Alice Springs

While in The Alice I visited Olive Pink Botanic Gardens, a place Marg, Eric, Glenn, and I visited in 1990.  It is much more developed than then, but still a dry land landscape.  Marg and I and Eric each bought a seedling and I was keen to see how they had developed, they sold seedlings to raise money to run the gardens.  The gardens maintain a database that holds sponsor details, but it was not easy to access so I left them with a request to locate our plants.  Tomorrow I will see two of them, sadly one of ours has died, but the other and Eric’s are still going, so I am looking forward to seeing them.

At the gardens you can climb a hill at the back of the gardens and get a view to Heavitree Gap, the southern entry to Alice Springs and over the gardens.

 

 

 

 

 

 

 

 

Olive Pink was an amazing woman who worked to get the gardens made a reserve and was also active in defending aboriginal rights, she also employed an aboriginal gardener and was the first employer to pay him and any aboriginal, pay equal to that of a European.  She lived in a tent in the gardens for 17 months from 1958 without water or electricity until a hut was built to house her.  I think it was her gutsiness and dedication that attracted us to support the gardens all those years ago.  It was quite a nostalgic visit.

 

I also visited the old Telegraph Station, a collection of lovely old buildings and with a wonderful picnic area.  I got one photo before the camera battery went flat, not so enthusiastic to go back for a second visit though, old buildings are not my thing.  However it reminded me of Burke and Wills and the competition between Vic and SA to be the destination of the overland telegraph, B & W for Victoria and Stuart for SA.  Eventually SA won after Stuart successfully crossed Australia, while Burke and Wills died in their attempt.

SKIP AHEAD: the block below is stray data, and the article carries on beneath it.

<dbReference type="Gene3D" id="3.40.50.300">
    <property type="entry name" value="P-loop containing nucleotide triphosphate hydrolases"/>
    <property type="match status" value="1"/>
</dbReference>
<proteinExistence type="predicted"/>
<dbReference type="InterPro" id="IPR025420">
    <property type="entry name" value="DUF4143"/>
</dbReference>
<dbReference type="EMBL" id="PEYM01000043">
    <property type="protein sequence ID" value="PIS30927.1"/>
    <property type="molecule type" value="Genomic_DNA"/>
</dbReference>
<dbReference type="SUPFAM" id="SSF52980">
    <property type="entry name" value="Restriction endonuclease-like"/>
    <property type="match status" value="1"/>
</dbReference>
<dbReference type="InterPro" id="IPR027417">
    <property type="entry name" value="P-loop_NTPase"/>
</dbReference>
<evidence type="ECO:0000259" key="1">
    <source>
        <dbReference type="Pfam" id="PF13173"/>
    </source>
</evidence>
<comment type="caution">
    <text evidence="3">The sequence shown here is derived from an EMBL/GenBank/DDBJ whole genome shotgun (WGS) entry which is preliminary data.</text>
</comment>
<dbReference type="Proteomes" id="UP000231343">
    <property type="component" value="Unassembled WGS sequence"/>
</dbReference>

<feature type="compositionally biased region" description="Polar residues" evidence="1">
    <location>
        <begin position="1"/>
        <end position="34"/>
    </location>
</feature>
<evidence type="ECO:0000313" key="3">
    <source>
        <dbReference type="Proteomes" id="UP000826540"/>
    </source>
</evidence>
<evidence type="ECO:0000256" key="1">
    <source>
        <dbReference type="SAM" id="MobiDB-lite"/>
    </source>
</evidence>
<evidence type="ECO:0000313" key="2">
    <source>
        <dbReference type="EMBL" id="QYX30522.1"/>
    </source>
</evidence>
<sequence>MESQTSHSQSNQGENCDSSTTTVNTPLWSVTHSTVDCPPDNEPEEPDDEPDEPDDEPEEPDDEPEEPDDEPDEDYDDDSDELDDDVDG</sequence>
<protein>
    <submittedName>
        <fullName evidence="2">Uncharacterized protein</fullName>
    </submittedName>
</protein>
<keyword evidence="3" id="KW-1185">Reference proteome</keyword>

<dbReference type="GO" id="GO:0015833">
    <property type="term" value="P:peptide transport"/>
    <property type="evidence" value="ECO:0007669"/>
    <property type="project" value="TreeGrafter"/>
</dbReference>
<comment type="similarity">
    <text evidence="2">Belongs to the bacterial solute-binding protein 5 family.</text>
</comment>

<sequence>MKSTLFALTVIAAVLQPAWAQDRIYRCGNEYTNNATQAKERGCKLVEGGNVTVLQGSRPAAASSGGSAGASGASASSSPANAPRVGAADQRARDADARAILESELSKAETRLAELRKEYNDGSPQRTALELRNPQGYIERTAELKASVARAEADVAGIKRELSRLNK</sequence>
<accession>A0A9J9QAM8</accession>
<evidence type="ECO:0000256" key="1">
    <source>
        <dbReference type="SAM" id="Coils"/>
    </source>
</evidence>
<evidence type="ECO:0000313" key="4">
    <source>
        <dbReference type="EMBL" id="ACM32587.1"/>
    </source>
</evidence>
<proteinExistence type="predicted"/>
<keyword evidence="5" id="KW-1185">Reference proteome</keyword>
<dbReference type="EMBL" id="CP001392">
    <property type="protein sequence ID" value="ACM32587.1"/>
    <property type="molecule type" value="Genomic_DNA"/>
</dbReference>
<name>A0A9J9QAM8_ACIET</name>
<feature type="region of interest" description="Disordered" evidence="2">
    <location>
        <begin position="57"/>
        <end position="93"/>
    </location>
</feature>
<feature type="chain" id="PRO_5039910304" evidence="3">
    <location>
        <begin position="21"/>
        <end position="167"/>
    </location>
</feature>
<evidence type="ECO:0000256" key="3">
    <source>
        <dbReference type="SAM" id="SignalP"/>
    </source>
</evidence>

Today I went back to Olive Pink to see our trees feeling quite emotional recalling Margie and the trip we made with Eric so many years ago, in 1990.  Our tree is an Acacia Ammobia or Mt Connor Wattle, it is a spindly tree, but I am assured it is going well.  Eric’s is an Acacia Peuce, same as ours that died, it is an endangered tree that only grows in 3 small patches in Australia.  One is on the edge of the Simpson Desert near Molly Clark’s Old Andado Station, which we visited and camped at this site with Eric on our way to Alice Springs.  In the photo on the left our tree is the little one left of the bigger tree, between that tree and the shrub.

 

 

 

 

 

 

 

 

 

The photo with me in it is of Eric’s tree, he would be pleased at how well it is growing in a dry, salty and alkaline soil (PH 9).  I was going to subsidise another Acacia Peuce, but the cost is now $1,000, so I subscribed to a garden bed in Margies name.  The bed is one of Bushtucker plants, appropriate I think given Margs love of cooking.  Her name will appear on a plaque on that bed.

My second last day in The Alice and I headed west to John Flynn’s grave.  John ran the Australian Inland Mission for many years and started the Flying Doctor Service initially based in Cloncurry.  A South Australian, Alfred Traeger, developed the pedal radio that broke the tyranny of distance  in the outbackand facilitated the establishment of the Flying Doctor Service.  The pedal radio had a range of 500 Km, the pedals drove a small generator that powered the radio.

The mountain in the background is Mt Gillen, part of the West McDonnells.  After that it was off to Simpsons Gap, no one knows who Simpson was but now it is his gap.  It looks good as you approach by car and also as you walk towards it.

 

 

 

 

 

 

 

 

There was water in the pool at the Gap and the scene was so typical of the west McDonnells.

 

 

 

 

 

 

 

 

 

 

About 20 Black Footed Rock Wallabys live at Simpsons Gap and on the way out I was lucky to see a couple of them.  They have black tails and feet and a white flash on their cheeks.  They have textured foot pads that help them grip the rocks.  The wallaby in the left photo then moved and played Foo, as in “Foo has Struck”.

 

 

 

 

 

 

 

 

This wallaby is an adult at just under 0.5 metres, in the next photo you can just see a smaller wallaby at about 0.3 metres.  He/she is hiding behind some grass and a dead tree.

 

 

You walk out alongside the dry creek, a classic dry inland creek.

 

Tomorrow it will be pack-up day before I head out to the East McDonnells on Monday for 3 days.  I think it will be a 3G free zone.  Then I will head south to Quorn for a few days, but it will take 4 days to make that journey.

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